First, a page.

It’s both superbly useful and highly irritating to be able to contact and be contactable up a mountain or deep in a forest via a tiny device that slips into your pocket. But for me, since the age of 12, the year I got my first portable music player, the idea of taking music with you as you walked through a city, travelled across the sky, lay in bed or wandered into the wild has created some of my deepest engagements with music.
Sure, it’s a personal and potentially ignorant bubble, a solo trip sound-tracked by whatever exacting requirements you set out. The way that the music somehow meshes with the journey, the new track beginning as you reach the summit or enter the underpass. Of course, it flies in the face a little of my nature embracing angle – I’m creating a barrier between myself and the environment, the sound of traffic, weather and great outdoors.
In recent years, working from home, I’ve started swimming regularly at a local pool a few days a week. The walk I take is a huge detour over the nearby hill, through a patch of woodland and several fields rather than the way more normal (sensible?) direct route. As well as fresh air and exercise, the space to engage with nature and a space for uncluttered listening is proving deeply powerful.
As Scotland dipped towards winter recently on such a walk the whole thing crystallised in one of the most powerful listening experiences I’ve ever had. A treat of knotted cloudscapes, orange-etched Pentland hills and the distant Edinburgh skyline mixed with darkening hedgerows and animals preparing for the long night ahead.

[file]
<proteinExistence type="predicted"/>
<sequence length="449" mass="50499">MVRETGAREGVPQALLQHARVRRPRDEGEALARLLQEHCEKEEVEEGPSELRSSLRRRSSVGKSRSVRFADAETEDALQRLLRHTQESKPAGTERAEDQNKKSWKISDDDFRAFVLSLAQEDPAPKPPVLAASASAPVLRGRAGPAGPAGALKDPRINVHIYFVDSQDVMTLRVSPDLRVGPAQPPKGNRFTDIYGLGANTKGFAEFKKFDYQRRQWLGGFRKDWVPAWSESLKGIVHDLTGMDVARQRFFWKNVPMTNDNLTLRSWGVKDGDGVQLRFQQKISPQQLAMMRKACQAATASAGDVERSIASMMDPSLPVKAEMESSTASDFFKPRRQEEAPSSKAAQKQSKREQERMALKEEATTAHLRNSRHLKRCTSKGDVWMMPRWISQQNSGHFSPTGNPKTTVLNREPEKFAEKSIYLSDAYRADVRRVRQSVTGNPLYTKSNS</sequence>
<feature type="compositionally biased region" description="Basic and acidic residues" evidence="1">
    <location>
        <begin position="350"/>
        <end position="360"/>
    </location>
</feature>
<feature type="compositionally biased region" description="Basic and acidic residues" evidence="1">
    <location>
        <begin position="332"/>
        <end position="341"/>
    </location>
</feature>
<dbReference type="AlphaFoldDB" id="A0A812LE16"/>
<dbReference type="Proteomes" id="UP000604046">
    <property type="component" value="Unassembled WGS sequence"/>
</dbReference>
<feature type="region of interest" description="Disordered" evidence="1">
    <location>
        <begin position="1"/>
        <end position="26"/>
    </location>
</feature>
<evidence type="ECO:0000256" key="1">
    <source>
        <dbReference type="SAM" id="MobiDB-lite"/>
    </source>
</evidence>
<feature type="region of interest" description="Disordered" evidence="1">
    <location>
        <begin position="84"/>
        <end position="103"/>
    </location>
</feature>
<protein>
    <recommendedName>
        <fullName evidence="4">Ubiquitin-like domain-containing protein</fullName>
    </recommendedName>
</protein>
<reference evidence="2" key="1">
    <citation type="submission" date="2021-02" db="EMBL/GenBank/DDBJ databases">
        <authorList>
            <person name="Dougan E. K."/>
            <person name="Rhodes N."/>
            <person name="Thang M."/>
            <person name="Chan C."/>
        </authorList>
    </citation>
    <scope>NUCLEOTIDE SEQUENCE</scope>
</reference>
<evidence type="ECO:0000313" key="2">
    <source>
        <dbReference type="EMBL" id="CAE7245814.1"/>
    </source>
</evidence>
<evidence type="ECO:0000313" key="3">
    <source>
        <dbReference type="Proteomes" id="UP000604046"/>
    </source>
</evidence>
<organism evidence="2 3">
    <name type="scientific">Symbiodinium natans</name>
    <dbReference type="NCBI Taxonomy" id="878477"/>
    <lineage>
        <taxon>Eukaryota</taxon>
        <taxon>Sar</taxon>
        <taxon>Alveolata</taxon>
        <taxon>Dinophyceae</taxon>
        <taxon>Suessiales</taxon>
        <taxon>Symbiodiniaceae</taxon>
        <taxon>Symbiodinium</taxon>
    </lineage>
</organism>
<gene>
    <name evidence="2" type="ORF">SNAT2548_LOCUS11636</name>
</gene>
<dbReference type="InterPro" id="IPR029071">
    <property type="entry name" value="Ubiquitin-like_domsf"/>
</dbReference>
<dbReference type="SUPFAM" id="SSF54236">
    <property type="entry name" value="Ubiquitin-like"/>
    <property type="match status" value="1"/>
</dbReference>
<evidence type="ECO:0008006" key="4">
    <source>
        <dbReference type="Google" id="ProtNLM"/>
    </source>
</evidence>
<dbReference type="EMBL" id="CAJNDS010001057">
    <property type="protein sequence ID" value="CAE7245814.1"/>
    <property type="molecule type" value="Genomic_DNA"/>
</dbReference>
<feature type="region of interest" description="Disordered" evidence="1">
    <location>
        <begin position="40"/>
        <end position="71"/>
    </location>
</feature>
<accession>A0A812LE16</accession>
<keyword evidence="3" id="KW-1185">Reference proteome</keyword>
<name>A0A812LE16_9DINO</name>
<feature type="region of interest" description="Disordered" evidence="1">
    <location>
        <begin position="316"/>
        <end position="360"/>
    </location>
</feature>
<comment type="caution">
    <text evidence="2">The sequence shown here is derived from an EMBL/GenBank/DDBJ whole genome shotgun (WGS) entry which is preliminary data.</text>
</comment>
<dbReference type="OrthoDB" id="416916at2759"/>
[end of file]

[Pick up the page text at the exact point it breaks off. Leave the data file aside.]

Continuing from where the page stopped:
In the zone where dusk gives way to night, I stopped in my tracks as Blues Alif Lam Mim In the Mode of Rag Infinity/Rag Cosmosis opened up and flooded my brain. A tiny pocket of trees called Masterton Wood silhouetted in glowing red in a moment of infinite connections.
I am informed that alif lam lim are seen as hugely significant words within the Koran. They appear more than any other words and are seen as hugely significant, forming the basis of several theories. Whatever the meaning, the actual sound of the words, even at the basic sonic level to my non-Muslim ears is completely wonderful.
I’m pretty sure a fairly unremarkable hillside in Midlothian isn’t a place often cited as being of hugely spiritual significance. But that night, that thick 80-minute drone soundtrack to my walk proves there is a universal inherent magic and connection in these sounds when they flutter around stillness – wherever you choose to listen to them.
Beautifully mind expanding…
“Blues Alif Lam Mim In the Mode of Rag Infinity/Rag Cosmosis” by Catherine Christer Hennix is available here
Read our review of “Selected Early Keyboard Works” by Catherine Christer Hennix here